Baptism of Fire


BAPTISM OF FIRE by Ian Turney

Where had the wide-eyed, apple scrumping choir boy of Witchford church gone? What happened to those cider summer days: lying in water meadows: chewing a grass stalk: dreaming into the blue haze, at one with the swooping shadow of the deadly Peregrine, hunting food for its young in the church tower?

Mungo Plover’s foot slipped off the Avro’s fuselage step. He was 19 years old. A pilot on his maiden posting to the Western Front. It was January 1918. He had logged 36 hours training, exceptional for a novice flier but it counted for little in this first taste of air combat.

He staggered, teetering from the adrenalin rush that had deserted him. Mungo ripped off his leather flying helmet and goggles and flung them away. His vision remained blurred from the shock and drunken euphoria of survival. Unlike his proudly named Avro, the ‘Peregrine’; it’s life bleeding away. Arterial engine oil spraying out from the bullet riddled cowling, turning the winter mud into a cloying slurry. But for Mungo’s fierce death like grip on the edge of the open cockpit, it would have sucked him down into hell. He felt shame. The callous eye of the hand painted falcon’s head followed his feeble efforts and mocked his earlier arrogance. The symbol no longer infused courage but reminded him of his abject failure to match up to the raptor’s reputation as the deadliest hunter in the skies.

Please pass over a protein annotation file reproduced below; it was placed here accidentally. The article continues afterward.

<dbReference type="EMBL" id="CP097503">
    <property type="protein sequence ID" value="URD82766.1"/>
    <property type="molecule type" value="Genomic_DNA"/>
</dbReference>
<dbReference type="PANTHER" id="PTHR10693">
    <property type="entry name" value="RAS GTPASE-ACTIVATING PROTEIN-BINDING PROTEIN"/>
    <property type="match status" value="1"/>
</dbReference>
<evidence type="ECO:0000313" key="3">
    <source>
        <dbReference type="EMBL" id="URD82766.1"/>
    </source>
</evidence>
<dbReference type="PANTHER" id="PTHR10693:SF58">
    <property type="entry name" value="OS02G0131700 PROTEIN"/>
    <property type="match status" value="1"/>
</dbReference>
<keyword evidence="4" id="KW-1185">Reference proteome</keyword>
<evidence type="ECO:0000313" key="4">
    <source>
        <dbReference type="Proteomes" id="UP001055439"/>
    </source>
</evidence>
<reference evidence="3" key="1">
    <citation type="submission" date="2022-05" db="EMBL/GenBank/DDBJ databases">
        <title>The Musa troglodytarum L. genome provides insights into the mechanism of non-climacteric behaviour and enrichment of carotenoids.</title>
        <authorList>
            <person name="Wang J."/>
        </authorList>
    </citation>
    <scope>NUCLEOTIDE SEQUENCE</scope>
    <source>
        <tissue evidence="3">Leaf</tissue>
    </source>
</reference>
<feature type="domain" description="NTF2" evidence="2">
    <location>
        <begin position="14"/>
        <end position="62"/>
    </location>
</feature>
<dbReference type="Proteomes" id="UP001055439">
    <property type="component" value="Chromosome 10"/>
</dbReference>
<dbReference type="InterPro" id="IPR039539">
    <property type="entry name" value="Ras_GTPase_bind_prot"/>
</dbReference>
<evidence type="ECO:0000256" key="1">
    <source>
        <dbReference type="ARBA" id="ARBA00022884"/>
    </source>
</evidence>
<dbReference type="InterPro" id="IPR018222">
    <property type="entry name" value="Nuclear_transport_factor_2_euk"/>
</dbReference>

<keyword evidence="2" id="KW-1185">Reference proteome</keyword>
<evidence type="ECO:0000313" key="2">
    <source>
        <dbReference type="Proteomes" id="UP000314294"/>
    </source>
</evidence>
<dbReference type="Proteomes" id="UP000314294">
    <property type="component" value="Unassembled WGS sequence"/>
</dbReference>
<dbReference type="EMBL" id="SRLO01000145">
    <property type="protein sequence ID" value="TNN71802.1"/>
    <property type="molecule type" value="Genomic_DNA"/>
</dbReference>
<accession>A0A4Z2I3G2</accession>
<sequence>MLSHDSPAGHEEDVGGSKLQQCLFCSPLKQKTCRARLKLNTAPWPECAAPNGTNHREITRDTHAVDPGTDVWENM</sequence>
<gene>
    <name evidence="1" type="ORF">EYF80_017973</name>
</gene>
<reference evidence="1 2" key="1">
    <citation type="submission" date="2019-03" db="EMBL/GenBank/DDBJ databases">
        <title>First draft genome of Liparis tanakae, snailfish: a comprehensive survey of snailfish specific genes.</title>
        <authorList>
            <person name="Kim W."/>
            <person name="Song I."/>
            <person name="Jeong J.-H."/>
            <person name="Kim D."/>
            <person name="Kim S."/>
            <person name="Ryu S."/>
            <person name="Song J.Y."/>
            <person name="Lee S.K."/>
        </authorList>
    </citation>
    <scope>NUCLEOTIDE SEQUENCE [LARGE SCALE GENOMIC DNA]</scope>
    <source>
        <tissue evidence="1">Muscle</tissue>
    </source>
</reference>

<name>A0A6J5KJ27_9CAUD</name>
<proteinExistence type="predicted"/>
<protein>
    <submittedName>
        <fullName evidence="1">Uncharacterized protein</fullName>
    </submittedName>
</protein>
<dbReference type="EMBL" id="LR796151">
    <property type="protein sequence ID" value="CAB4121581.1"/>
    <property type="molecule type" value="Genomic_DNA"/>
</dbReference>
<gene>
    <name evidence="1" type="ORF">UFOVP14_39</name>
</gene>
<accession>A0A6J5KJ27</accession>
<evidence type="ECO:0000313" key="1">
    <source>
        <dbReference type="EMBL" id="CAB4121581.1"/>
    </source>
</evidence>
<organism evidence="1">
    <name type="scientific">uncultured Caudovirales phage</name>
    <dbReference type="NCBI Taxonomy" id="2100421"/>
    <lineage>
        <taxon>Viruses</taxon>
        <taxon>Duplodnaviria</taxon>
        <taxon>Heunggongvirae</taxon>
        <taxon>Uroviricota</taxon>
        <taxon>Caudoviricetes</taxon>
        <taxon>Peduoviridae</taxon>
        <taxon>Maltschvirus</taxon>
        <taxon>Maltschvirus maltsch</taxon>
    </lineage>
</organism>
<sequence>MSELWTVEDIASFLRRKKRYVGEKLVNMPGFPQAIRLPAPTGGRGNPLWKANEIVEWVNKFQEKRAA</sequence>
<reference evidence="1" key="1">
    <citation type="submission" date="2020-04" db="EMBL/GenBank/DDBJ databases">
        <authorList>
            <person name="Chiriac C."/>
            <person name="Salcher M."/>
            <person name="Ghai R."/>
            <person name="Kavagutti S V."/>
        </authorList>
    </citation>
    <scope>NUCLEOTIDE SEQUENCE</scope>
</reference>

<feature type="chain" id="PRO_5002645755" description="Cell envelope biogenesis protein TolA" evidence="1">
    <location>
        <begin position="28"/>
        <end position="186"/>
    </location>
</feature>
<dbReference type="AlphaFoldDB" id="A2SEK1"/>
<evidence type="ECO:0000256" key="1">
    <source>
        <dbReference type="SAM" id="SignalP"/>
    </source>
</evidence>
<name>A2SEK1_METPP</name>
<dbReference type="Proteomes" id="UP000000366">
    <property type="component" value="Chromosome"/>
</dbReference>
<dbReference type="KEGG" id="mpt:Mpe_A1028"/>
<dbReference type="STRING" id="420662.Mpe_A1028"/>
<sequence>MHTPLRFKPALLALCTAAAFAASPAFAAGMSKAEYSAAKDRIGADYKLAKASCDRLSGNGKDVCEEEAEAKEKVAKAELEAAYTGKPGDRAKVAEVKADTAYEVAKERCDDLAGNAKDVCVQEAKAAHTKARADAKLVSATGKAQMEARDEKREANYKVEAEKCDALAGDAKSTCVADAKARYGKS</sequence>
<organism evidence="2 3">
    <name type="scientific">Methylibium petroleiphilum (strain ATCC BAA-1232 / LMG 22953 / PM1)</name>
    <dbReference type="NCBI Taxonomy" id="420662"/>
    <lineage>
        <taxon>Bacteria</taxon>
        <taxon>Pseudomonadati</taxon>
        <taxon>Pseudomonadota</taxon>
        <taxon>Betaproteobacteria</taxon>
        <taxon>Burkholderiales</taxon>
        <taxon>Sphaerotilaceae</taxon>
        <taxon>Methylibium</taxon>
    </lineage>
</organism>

Mungo gasped trying to still the dizziness and rising nausea. His head was crowded out with fearful memories. Blinding, choking, smoking oil. Ripping holes that appeared without warning all around him. Flapping, tearing wing fabric. Broken spars and snapping wires. His precious Peregrine falling apart. Mungo’s killing machine transformed in seconds into a heavy unresponsive carcass. A plummeting death trap. His arms ached from the fight with the manic joystick. Somehow he found his airfield.

Three Avros had taken off at dawn – six brothers in arms – into the bitter cold hoar frost and fog, swooping up into the bright sunlit heights; full of bravado. Thirty minutes later Mungo’s was alone, his smoking Peregrine in its death throes. He avoided the clawing airfield’s perimeter trees, landing on the brown joke for a grass strip, slewing sharply. The left hand under-carriage cracked and collapsed.

Mungo shot a quick look at Tom his navigator, immediately regretting it. There was a body but no head. Reeling away from the smoking twin seat aircraft he was barely able to move his deadened feet: freezing cold and sweating at the same time. Nothing seemed to be working. Every part of him was trembling, trapped within his heavy flying coat. Mungo’s frozen flying garb was holding him upright. He sicked up bile and fell forward into blackness.

Witchford was a stranger’s memory, it was no longer Mungo’s: an innocent baptised by the inferno of war. He had used 30 minutes of his 18 hour life expectancy, of a Royal Flying Air Corp pilot’s life.